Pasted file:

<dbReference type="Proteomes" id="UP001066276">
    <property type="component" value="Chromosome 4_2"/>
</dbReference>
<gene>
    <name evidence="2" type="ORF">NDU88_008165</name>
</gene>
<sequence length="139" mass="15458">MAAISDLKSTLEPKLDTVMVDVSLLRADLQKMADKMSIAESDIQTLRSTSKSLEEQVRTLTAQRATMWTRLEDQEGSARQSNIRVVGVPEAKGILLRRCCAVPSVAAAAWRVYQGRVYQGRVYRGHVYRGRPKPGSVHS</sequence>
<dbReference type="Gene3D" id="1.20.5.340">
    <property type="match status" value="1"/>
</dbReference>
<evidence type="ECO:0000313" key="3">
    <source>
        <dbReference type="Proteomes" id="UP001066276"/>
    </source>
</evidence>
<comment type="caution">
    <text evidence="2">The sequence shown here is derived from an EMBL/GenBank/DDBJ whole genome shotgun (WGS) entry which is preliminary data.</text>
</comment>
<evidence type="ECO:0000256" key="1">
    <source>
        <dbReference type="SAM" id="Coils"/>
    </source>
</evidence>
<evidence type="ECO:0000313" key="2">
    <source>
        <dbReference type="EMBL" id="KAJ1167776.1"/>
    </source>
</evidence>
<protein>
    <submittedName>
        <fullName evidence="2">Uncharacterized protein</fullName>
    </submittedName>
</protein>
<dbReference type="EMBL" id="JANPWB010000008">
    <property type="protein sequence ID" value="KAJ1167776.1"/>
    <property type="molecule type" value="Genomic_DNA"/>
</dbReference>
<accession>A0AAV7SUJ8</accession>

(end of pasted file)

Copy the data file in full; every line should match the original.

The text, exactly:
<dbReference type="Proteomes" id="UP001066276">
    <property type="component" value="Chromosome 4_2"/>
</dbReference>
<gene>
    <name evidence="2" type="ORF">NDU88_008165</name>
</gene>
<sequence length="139" mass="15458">MAAISDLKSTLEPKLDTVMVDVSLLRADLQKMADKMSIAESDIQTLRSTSKSLEEQVRTLTAQRATMWTRLEDQEGSARQSNIRVVGVPEAKGILLRRCCAVPSVAAAAWRVYQGRVYQGRVYRGHVYRGRPKPGSVHS</sequence>
<dbReference type="Gene3D" id="1.20.5.340">
    <property type="match status" value="1"/>
</dbReference>
<evidence type="ECO:0000313" key="3">
    <source>
        <dbReference type="Proteomes" id="UP001066276"/>
    </source>
</evidence>
<comment type="caution">
    <text evidence="2">The sequence shown here is derived from an EMBL/GenBank/DDBJ whole genome shotgun (WGS) entry which is preliminary data.</text>
</comment>
<evidence type="ECO:0000256" key="1">
    <source>
        <dbReference type="SAM" id="Coils"/>
    </source>
</evidence>
<evidence type="ECO:0000313" key="2">
    <source>
        <dbReference type="EMBL" id="KAJ1167776.1"/>
    </source>
</evidence>
<protein>
    <submittedName>
        <fullName evidence="2">Uncharacterized protein</fullName>
    </submittedName>
</protein>
<dbReference type="EMBL" id="JANPWB010000008">
    <property type="protein sequence ID" value="KAJ1167776.1"/>
    <property type="molecule type" value="Genomic_DNA"/>
</dbReference>
<accession>A0AAV7SUJ8</accession>